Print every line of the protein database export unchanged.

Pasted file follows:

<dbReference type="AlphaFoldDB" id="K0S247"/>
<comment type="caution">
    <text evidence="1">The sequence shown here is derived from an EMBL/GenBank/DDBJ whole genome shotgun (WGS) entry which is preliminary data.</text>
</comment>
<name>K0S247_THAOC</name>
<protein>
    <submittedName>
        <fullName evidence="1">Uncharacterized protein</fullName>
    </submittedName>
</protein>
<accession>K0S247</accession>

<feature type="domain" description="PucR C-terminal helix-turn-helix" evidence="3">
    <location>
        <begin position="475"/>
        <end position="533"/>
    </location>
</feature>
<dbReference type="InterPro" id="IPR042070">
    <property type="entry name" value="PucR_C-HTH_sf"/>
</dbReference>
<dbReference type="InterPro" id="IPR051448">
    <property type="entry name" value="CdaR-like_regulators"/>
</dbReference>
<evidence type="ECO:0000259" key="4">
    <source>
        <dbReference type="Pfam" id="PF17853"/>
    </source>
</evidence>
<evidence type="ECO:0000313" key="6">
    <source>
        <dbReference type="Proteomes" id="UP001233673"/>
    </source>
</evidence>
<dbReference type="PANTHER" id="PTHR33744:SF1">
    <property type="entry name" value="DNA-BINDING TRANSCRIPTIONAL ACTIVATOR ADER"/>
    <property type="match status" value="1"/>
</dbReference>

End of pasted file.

<dbReference type="AlphaFoldDB" id="K0S247"/>
<comment type="caution">
    <text evidence="1">The sequence shown here is derived from an EMBL/GenBank/DDBJ whole genome shotgun (WGS) entry which is preliminary data.</text>
</comment>
<name>K0S247_THAOC</name>
<protein>
    <submittedName>
        <fullName evidence="1">Uncharacterized protein</fullName>
    </submittedName>
</protein>
<accession>K0S247</accession>

<feature type="domain" description="PucR C-terminal helix-turn-helix" evidence="3">
    <location>
        <begin position="475"/>
        <end position="533"/>
    </location>
</feature>
<dbReference type="InterPro" id="IPR042070">
    <property type="entry name" value="PucR_C-HTH_sf"/>
</dbReference>
<dbReference type="InterPro" id="IPR051448">
    <property type="entry name" value="CdaR-like_regulators"/>
</dbReference>
<evidence type="ECO:0000259" key="4">
    <source>
        <dbReference type="Pfam" id="PF17853"/>
    </source>
</evidence>
<evidence type="ECO:0000313" key="6">
    <source>
        <dbReference type="Proteomes" id="UP001233673"/>
    </source>
</evidence>
<dbReference type="PANTHER" id="PTHR33744:SF1">
    <property type="entry name" value="DNA-BINDING TRANSCRIPTIONAL ACTIVATOR ADER"/>
    <property type="match status" value="1"/>
</dbReference>